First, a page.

[ACNS] In significant meetings in Cairo last week alliances were formed for peace between Muslims and Christians in Sudan, South Sudan and Malaysia. The Primate of Jerusalem and the Middle East, Archbishop Mouneer Anis, organised meetings between Anglican leaders and the Grand Iman of Al-Azhar – the renowned Islamic university, mosque and centre in Cairo – and the Coptic Pope.
The Archbishop of Sudan, the Most Revd Daniel Deng, thanked the Grand Imam, Dr Ahmed el-Tayyeb, for making statements that “have brought moderation into Sudanese society and saved lives.”
The leaders encouraged the Dr el-Tayyeb to “play a role in combatting false Islamic teaching that is propagated by extremists, especially in Africa.” In response, the Grand Imam said that Al-Azhar is committed to correcting such false teachings which often lead to terrorism and violence.
During their meeting, Dr el-Tayyeb was asked about the use of the word “Allah” by Christians to describe God. This is the name used for God in the Malay language but the Malaysian supreme court has ruled that its use by Christians is contrary to Malaysian law, leading to the confiscation of Malay language Bibles.
Dr el-Tayyeb said that Allah is one and is the creator of the whole universe and that all human beings can use His name whether they be Christians, Muslims, Jews, or even Atheists. He said that politics lay behind the banning of the use of the name Allah by non-Muslims.
The Grand Imam expressed his appreciation for the “brotherly relations with the Anglican Church in Egypt” and stressed the importance of the partnership and collegiality between religious leaders for the common good of humanity.
“It is important that we work together to overcome the challenges that are facing the world,” Dr el-Tayyeb said. “In the 1930s, Sheik Maraghi sent a message out to all religious leaders. In it he said, ‘Atheists are united, we are not’.
“The danger is that division between religious leaders is almost always politically backed. Instead of leading to better humanity, politicised religion leads to wars.”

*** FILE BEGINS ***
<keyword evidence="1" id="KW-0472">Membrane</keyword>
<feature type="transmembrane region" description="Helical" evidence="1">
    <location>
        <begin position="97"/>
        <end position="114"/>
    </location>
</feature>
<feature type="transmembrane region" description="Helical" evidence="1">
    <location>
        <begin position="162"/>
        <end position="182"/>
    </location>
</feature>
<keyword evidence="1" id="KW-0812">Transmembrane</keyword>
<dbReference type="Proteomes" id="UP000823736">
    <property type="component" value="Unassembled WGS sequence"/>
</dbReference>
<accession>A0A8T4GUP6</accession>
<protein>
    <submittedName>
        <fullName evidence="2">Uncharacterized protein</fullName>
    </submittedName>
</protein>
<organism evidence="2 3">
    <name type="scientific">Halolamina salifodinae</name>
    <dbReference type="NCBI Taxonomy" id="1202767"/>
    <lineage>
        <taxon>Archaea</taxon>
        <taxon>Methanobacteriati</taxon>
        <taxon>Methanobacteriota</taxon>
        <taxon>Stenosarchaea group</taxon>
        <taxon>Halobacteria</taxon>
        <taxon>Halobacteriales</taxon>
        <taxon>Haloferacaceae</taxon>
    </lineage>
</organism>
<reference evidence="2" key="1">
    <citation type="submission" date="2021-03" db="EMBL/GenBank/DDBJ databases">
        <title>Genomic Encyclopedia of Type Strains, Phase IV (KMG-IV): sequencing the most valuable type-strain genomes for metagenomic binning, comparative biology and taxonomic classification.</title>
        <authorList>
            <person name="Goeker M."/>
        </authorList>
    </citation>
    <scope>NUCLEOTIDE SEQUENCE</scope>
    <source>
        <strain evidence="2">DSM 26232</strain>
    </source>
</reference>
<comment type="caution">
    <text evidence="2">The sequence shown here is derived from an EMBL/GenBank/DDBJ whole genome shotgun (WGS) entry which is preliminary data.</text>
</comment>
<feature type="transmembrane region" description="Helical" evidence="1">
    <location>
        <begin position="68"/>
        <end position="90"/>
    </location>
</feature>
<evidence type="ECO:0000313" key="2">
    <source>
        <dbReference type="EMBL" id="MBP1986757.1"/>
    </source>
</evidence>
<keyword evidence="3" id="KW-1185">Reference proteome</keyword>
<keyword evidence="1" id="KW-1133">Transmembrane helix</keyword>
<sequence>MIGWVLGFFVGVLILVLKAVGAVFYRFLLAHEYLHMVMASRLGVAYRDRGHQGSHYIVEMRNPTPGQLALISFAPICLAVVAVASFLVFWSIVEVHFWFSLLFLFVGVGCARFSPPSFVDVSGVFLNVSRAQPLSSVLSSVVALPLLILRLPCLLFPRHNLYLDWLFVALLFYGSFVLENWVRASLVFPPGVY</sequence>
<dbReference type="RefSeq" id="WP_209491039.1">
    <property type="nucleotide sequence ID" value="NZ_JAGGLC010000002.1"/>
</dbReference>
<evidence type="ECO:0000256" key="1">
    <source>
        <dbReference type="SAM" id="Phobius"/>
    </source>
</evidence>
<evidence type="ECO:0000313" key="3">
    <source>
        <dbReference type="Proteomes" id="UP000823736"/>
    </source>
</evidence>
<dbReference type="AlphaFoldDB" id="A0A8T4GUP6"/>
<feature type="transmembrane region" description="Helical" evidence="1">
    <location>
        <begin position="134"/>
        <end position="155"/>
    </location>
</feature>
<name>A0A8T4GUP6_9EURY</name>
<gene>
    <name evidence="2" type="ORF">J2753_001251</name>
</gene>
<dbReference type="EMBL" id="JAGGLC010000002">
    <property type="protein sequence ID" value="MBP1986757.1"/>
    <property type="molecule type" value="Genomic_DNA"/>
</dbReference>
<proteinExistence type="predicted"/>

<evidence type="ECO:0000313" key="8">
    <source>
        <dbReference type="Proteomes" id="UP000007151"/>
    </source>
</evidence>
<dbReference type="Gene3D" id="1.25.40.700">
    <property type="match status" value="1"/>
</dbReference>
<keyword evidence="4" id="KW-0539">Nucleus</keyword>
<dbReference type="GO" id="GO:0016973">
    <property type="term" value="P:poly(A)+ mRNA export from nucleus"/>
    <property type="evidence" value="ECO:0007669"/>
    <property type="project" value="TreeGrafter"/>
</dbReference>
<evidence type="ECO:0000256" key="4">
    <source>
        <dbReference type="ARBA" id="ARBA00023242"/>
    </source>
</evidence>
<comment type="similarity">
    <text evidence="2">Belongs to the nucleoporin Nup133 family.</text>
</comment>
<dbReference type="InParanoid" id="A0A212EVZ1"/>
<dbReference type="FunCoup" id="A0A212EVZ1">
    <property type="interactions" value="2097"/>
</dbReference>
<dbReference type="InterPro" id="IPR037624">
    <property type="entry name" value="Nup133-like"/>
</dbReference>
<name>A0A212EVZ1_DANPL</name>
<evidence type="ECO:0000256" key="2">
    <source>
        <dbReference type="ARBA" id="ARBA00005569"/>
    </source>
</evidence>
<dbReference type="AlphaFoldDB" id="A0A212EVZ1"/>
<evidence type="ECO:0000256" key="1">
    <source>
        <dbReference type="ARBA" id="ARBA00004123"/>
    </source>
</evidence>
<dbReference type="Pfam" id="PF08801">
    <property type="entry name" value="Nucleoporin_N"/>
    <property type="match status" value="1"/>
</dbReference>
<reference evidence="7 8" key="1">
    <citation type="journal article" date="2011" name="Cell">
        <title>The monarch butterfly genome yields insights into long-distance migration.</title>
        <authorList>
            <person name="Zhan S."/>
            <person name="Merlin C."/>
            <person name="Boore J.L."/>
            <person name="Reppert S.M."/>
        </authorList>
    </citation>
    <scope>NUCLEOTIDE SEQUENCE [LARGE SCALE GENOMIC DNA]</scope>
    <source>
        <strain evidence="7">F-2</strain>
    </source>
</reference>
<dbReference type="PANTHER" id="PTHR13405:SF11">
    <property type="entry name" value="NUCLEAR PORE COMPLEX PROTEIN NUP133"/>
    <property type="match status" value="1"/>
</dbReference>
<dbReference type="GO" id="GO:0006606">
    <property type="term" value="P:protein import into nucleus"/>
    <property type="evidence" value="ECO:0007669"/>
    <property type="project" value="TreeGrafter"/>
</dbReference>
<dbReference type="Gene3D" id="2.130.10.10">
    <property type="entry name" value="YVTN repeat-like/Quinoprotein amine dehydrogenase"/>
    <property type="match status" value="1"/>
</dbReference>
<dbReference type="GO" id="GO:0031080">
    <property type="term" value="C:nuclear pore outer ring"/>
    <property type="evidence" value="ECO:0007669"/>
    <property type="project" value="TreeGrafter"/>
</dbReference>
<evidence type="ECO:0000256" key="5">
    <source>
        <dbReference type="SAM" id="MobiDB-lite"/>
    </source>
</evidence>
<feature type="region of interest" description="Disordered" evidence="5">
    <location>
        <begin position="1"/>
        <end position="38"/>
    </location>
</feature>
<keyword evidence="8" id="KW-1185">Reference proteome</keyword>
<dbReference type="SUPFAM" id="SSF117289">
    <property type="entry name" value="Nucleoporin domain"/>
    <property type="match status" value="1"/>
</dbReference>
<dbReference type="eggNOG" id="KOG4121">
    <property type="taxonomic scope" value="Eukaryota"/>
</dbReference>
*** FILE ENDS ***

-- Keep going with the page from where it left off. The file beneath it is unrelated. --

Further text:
He said that Christians of the East held on to the teachings of Christ, saying that “When Christianity moved from this region [the Middle East] to the West, it didn’t make the West Christian, it made Christianity Western.”
The archbishops at the meeting support Lambeth I.10 – the resolution on human sexuality from the 1998 Lambeth Conference. The Grand Imam raised changes to traditional teaching on the subject by some Anglican churches, saying that the issue in the west was seen from the viewpoint of human rights rather than a moral and ethical issue. “I personally see this as an insult to [the teaching of] Jesus Christ by one of His own churches,” he said.
The issue was also discussed when the archbishops met the leader of the Coptic Orthodox Church, Pope Tawadros II. “We need to stand firm and keep the Church traditions,” he told them. “If this issue is a human rights one, where is God the Creator’s right?”
In their discussions, the leaders welcomed the latest achievements of the Anglican-Oriental Orthodox International Commission, and particularly the historic agreed statement on Christology.
They also discussed the possibility of a unified date for Easter celebrations. Currently, Easter is celebrated on different dates in the eastern and western churches. There have been a number of unsuccessful attempts to reach agreement over a unified date over the past 100 years.
In May 2014, Pope Tawadros wrote to Pope Francis asking for a renewed effort at reaching agreement on a unified date. Pope Francis replied that it was “important that we all celebrate the resurrection of Christ together.”
In their meeting, Pope Tawardros told the archbishops that such a move “will help all Christians, especially if they are minority in their context.”
The archbishops were given a brief history of the Coptic Orthodox Church, which began in Egypt in the first century through the witness of Saint Mark the evangelist.
During the meeting, Pope Tawadros emphasized the importance of Christian unity, saying: “We have good relations with all churches, especially with the Anglican church here in Egypt.”
The archbishops at the meetings were Bolly Lapok of South East Asia, Daniel Deng of Sudan, Henry Isingoma of Congo, Glenn Davies of Sydney, and Mouneer Anis of Egypt. They were joined by Archbishop Foley Beach of the Anglican Church in North America (ACNA) and Archbishop Charlie Masters, moderator of ACNA’s Canadian branch, the Anglican Network in Canada.
Archbishops meet with the Pope Tawadros II, leader of the Coptic Orthodox Church. Photo: Diocese of Egypt with North Africa and the Horn of Africa